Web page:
Despite living at Yosemite’s doorstep, many young people in the communities around the park lack access to the national park in their backyard. Barriers related to transportation, income or community perceptions can keep teens and young adults from experiencing the nearby Sierra wilderness.

WildLink helps break down those barriers and encourage underserved California youth to develop lasting connections to the natural world. This program offers teens a crucial first introduction to Yosemite through five-day, ranger-led backpacking expeditions into the park’s wilderness during the school year. In 2016, WildLink students explored Little Yosemite Valley, Hetch Hetchy, Cathedral Lakes, Clouds Rest and more. Along the way, they learned about topics such as water quality and fire ecology; practiced map-reading and other outdoor skills; and completed hands-on restoration and research projects.

WildLink also engages students in their home communities, through “ambassador projects” that reinforce connections between their local area and the natural world. The 2016 projects included a scientific study at UC Merced’s natural reserve, a clean-up effort at the Kings River, and a day hike in a neighborhood park.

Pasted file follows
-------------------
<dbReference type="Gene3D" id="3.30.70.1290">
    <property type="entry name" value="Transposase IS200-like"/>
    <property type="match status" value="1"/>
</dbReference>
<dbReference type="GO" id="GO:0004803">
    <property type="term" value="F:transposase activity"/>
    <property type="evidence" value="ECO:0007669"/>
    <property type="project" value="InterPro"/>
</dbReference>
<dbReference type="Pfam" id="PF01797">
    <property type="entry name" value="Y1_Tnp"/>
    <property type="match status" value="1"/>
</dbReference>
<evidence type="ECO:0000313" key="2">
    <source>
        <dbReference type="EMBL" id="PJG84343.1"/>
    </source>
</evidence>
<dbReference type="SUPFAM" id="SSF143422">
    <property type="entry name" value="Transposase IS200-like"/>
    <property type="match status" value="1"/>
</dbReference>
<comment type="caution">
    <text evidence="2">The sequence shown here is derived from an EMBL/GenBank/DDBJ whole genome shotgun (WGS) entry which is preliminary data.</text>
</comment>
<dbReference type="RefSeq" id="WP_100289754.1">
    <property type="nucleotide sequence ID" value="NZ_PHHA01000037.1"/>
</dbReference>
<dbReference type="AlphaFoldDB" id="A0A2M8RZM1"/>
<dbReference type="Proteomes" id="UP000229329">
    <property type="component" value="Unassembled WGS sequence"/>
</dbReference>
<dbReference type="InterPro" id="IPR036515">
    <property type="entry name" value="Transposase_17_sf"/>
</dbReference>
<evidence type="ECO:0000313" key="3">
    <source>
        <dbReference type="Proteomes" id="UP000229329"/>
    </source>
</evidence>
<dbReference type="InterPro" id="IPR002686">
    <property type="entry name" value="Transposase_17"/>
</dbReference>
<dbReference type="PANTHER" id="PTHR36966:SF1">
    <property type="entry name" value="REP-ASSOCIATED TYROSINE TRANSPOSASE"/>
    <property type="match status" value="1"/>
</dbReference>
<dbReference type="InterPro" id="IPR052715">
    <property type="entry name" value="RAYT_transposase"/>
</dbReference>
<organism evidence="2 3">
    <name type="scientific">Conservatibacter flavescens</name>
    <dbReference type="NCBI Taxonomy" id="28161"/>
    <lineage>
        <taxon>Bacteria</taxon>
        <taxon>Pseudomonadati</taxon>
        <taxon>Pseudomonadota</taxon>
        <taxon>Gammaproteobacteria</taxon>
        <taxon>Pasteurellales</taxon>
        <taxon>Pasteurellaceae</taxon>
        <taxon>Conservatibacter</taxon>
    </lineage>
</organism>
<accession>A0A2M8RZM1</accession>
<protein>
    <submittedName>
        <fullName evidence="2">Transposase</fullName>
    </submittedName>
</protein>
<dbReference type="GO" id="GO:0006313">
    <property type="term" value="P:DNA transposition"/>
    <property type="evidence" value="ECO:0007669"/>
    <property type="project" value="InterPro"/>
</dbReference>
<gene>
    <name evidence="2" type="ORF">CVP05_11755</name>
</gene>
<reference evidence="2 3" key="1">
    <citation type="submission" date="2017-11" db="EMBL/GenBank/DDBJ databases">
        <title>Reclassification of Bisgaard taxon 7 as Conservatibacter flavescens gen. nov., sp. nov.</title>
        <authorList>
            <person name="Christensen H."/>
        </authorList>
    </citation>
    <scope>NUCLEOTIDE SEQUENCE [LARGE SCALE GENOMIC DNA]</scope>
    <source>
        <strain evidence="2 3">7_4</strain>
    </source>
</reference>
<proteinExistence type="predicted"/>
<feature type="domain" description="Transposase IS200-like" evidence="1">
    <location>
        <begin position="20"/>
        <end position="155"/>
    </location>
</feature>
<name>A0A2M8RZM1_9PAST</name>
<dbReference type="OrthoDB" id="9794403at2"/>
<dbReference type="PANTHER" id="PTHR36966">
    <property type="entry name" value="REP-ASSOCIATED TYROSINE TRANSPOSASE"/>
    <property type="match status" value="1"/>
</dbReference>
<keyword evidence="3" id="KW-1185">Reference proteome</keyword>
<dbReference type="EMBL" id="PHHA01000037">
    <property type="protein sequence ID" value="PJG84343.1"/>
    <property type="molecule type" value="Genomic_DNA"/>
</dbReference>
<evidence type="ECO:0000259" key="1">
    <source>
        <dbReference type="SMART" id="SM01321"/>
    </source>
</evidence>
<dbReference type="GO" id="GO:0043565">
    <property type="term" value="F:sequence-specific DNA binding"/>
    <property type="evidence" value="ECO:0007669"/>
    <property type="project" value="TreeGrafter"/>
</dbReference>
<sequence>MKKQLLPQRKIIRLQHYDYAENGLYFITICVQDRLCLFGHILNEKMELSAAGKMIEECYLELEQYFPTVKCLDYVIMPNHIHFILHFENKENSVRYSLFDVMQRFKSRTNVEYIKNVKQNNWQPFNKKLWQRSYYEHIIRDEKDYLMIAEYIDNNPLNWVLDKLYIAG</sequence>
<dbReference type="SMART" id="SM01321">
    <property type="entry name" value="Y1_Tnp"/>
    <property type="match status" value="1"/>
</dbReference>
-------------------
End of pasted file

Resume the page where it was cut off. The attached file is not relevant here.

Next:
After the academic-year program, a select group of WildLink alumni spend two weeks exploring careers in Yosemite. The 2016 “Career Connection” participants met with more than 20 professionals from the park and its partner organizations, helped with habitat restoration projects, saw Yosemite through the eyes of wilderness and wildlife experts, and more.

Your gifts supported a life-changing Youth in Yosemite Program that connects teens to nature in a national park — and in their own neighborhoods. Thank you for supporting your park!

Completed in partnership with Yosemite National Park, WildLink, NatureBridge and Balanced Rock.


Ken Watson

Wilderness Education Supervisor

Project Notes

WildLink includes family Outreach Visits; five-day Expeditions in Yosemite; local stewardship projects in schools and community centers; Wilderness Ambassador Projects; Yosemite Family Weekend; and mentorship and career opportunities for approximately 90 underserved youth annually.